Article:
Considering their Kids Choice Awards wins and contributions to cartoons, it was always clear that Destiny's Child had a soft spot in their hearts for their younger fans, but that was never more apparent than in their appearance on All That on Valentine's Day, 1998. The four-piece wind their way through some tight choreography as Wyclef Jean's verse is piped in over the loudspeakers, then they endearingly coach the kids through the call-and-response at the track's end. Rather than the polished pop spectacle that many TV performances can turn into, there's a little awkwardness and humanity in it.

5. K-Ci and JoJo - "All My Life" (Season 4, Episode 18)

The two Jodeci alums turned up late in the fourth season for some swooning vocals and a heartwarming tale of once-in-a-lifetime love. They mostly stand still at the front of the stage, but their particular brand of harmonic acrobatics are always enough to make them standouts.

6. The Lox - "If You Think I'm Jiggy" (Season 4, Episode 20)

For Season 4, Episode 20 (nice), All That's bookers did something special and strange and got Sheek Louch, Styles P, and Jadakiss to roll through and do their hit that interpolates "Do Ya Think I'm Sexy?" There's a whole lot of endearing self-censoring happening here—jokes about blowjobs aren't appropriate for children, apparently!—which makes this one of the more astounding mental feats the show ever pulled off. There's also requisite shoutouts to Nickelodeon and All That, integrated within the lyrics themselves, for which the crowd goes wild. They always knew how to play to their audience.

7. MC Lyte - "Cold Rock a Party" (Season 3, Episode 20)

The stupid kids can't clap on beat, but even that can't ruin one of the 90s' greatest collaborations. This one gets extra points for the way the tracksuited dancers part Red Sea-like when Missy Elliott tiptoes onstage. That's what you do when you're in the presence of something sacred.

8. Missy Elliott - "The Rain" (Season 4, Episode 12)

After making a pair of appearances as a featured artist, Missy came back to All That in Season 4 to do her debut solo single—which she did with a whole fleet of backup dancers in overalls. By this point, she's clearly a crowd favorite, the assembled kids launch into a chant of her name that nearly drowns out the instrumental outro as she loopily dances across the stage. Sometimes, the kids are alright.

9. Nas - "Street Dreams (Remix)" (Season 3, Episode 10)

Likely the first time this song has been dedicated to preteens, this breezy performance from a young Nas is one of the show's most surreal. As part of a victory lap in the wake of It Was Written—at the peak of his commercial success—he shows up on children's television to lead a crowd of kids in an emotionally complicated story of aspiration, jail, death, and god. One of his verses is nearly overtaken by the crowd chanting "Go Nas," but those listening closely were treated to a meditation on the shocking heaviness of life. As cool as the bookings on Yo Gabba Gabba were, they never really covered this kind of ground.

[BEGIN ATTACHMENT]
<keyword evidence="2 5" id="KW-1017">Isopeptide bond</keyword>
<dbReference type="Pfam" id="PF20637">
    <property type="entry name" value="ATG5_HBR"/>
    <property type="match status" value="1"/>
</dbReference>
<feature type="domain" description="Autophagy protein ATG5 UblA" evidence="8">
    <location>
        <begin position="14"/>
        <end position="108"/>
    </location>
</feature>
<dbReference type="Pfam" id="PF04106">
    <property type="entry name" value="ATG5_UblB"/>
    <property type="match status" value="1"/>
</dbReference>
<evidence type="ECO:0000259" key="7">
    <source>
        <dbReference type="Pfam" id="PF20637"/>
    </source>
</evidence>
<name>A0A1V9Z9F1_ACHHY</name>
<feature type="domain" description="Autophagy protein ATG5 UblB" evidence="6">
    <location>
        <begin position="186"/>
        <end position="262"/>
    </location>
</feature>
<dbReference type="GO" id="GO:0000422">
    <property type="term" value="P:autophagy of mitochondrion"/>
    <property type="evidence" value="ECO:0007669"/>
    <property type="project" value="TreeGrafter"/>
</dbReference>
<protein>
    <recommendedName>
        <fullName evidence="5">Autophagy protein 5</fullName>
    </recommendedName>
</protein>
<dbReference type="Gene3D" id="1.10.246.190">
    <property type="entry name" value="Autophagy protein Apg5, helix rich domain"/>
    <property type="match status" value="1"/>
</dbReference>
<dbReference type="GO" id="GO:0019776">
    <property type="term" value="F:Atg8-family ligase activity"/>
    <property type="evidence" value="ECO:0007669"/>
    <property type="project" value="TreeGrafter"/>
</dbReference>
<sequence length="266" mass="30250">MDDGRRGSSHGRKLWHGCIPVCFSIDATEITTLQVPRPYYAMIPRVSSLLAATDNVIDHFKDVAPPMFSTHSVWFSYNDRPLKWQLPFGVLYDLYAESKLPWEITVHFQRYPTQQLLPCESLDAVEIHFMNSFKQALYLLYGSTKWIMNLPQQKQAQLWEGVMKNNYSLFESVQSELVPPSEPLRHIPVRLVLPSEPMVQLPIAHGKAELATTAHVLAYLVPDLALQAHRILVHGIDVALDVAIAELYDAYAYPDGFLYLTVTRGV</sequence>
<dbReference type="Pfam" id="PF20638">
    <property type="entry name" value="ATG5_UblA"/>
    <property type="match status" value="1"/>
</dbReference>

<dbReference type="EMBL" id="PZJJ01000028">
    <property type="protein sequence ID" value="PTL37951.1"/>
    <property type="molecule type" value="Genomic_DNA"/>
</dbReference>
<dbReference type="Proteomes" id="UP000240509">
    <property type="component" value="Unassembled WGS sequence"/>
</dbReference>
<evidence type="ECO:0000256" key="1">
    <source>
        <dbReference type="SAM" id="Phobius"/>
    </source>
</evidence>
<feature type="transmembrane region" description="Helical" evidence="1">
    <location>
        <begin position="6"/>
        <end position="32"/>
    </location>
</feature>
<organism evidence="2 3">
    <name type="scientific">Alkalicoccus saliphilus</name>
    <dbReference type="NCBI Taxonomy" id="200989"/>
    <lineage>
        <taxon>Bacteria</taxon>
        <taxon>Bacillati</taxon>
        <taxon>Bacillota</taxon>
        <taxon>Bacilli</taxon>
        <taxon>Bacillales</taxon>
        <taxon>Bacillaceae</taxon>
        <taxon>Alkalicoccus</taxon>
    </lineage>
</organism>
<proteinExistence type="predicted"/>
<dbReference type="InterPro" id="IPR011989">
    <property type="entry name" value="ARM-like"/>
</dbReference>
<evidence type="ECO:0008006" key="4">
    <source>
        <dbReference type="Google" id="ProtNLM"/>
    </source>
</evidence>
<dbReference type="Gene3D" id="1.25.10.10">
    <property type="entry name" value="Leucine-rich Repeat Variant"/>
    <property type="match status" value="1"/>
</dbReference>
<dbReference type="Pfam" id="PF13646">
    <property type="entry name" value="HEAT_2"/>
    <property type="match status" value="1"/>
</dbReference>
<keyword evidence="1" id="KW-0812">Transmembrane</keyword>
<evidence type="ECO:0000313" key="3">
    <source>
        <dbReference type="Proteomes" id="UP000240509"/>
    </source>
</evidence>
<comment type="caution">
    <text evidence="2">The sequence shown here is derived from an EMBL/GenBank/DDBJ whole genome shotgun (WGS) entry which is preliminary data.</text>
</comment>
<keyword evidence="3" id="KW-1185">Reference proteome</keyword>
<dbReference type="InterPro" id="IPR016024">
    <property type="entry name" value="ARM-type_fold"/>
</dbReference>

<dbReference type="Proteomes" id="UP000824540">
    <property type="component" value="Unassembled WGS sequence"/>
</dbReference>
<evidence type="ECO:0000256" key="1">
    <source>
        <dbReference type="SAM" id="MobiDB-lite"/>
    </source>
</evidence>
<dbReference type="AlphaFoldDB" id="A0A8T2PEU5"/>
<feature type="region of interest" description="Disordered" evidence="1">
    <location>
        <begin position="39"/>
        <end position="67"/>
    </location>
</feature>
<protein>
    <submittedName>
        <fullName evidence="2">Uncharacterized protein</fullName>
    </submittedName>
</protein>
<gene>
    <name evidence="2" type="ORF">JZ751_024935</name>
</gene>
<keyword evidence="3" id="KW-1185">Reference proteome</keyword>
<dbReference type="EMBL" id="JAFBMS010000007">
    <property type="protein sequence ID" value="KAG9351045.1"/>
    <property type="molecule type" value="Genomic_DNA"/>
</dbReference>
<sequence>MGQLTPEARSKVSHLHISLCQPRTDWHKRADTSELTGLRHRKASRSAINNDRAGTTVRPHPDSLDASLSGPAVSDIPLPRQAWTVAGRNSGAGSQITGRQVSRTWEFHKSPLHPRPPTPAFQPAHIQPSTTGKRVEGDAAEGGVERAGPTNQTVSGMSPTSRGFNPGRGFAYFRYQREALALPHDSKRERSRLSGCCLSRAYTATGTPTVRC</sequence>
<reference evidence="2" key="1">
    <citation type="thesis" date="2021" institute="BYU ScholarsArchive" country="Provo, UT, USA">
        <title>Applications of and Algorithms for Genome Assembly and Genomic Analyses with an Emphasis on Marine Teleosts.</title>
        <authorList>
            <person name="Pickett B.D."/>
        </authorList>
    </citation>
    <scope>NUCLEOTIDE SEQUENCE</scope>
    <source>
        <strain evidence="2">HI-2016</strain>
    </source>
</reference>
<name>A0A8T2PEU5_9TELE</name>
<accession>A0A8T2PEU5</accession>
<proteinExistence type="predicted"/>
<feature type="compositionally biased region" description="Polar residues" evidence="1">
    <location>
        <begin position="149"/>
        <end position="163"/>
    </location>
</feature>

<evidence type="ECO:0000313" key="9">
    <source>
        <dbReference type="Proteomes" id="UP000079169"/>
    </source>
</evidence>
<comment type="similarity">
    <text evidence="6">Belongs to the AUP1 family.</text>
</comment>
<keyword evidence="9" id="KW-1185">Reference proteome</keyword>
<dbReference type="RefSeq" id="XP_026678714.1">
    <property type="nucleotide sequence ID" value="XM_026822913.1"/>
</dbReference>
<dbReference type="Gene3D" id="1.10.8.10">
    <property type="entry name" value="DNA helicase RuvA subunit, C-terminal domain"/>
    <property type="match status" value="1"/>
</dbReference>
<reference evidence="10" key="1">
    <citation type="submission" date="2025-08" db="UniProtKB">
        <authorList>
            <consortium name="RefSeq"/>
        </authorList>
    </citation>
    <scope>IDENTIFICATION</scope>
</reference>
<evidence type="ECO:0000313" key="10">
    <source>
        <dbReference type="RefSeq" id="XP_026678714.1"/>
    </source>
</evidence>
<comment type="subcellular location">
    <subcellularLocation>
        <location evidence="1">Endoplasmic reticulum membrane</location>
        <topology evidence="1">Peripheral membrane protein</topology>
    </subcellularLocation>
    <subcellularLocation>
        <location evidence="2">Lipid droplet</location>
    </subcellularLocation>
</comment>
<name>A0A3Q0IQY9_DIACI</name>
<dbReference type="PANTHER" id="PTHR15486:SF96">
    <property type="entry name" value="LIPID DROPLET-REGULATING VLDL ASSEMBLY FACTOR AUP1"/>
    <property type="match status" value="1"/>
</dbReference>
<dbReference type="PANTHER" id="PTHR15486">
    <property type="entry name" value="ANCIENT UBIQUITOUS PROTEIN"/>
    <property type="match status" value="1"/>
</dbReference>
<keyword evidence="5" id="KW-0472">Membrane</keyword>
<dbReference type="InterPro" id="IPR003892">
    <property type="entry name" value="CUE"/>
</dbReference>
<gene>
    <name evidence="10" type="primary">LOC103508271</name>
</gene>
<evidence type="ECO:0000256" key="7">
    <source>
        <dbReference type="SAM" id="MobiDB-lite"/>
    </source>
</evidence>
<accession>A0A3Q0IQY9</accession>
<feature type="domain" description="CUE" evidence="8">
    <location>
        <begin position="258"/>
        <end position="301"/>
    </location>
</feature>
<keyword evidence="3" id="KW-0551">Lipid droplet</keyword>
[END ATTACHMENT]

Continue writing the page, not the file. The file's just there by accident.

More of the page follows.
10. Outkast - "Rosa Parks" (Season 5, Episode 11)

All That always traded in a colorful slapdash surrealism in its best sketches—which meant that they never really had a more perfect musical guest than Andre 3000 (clad in a funny straw hat and giant red overalls) and Big Boi trading syllable-packed #bars and abstract onomatopoeia. Plus there's a dance breakdown and a harmonica solo and kids love that shit.

11. Run-DMC - "Christmas in Hollis" (Season 2, Episode 10)

Canonically, Run-DMC are the nephews of two of the All That cast's beloved kids-dressed-as-old-people characters—so this holiday special runthrough of "Christmas in Hollis" is a family affair. Confusing lore aside, this one's fun from the start when Jam Master Jay—in Santa hat and red track suit—makes children scream, "Ho Ho Ho," prompting one of the show's most rapturous receptions for any musical guest. It turns out no single musician is as popular as Santa Claus.

12. Robyn - "Show Me Love" (Season 4, Episode 3)

Before her rebirth as cool-as-hell dance-pop superstar, Robyn was a sorta-awkward teenage dance-pop superstar. The Swedish musician showed up in the stacked fourth season of All That for one of the sunnier and subdued performances the show ever saw—a burst of joy accompanied by moderate shuffling. She'd eventually get a whole lot more into the dancing thing, but back then just the glee was enough.

13. TLC - "What About Your Friends" (Season 1, Episode 1)

The show's first musical performance was also one of its best. The legendary R&B group also contributed All That's theme song, so they scored the duties of first-ever guest to perform to a crowd of kids who'd be stopped at the door at most other gigs. All wearing overalls—which would become something of a leitmotif of these performances, ah the 90s—the trio gives a boisterous run-through of one of their better known early 90s dispatches. They sway in unison, so does the crowd, everyone claps winningly off-beat setting a tradition for the ten seasons that'd follow. The music would occasionally be weird and a little off, but it'd always be heartfelt, which is what makes it worth revisiting a decade and a half later anyway.

Colin Joyce is, ugh, a 90s kid and is on Twitter, as such.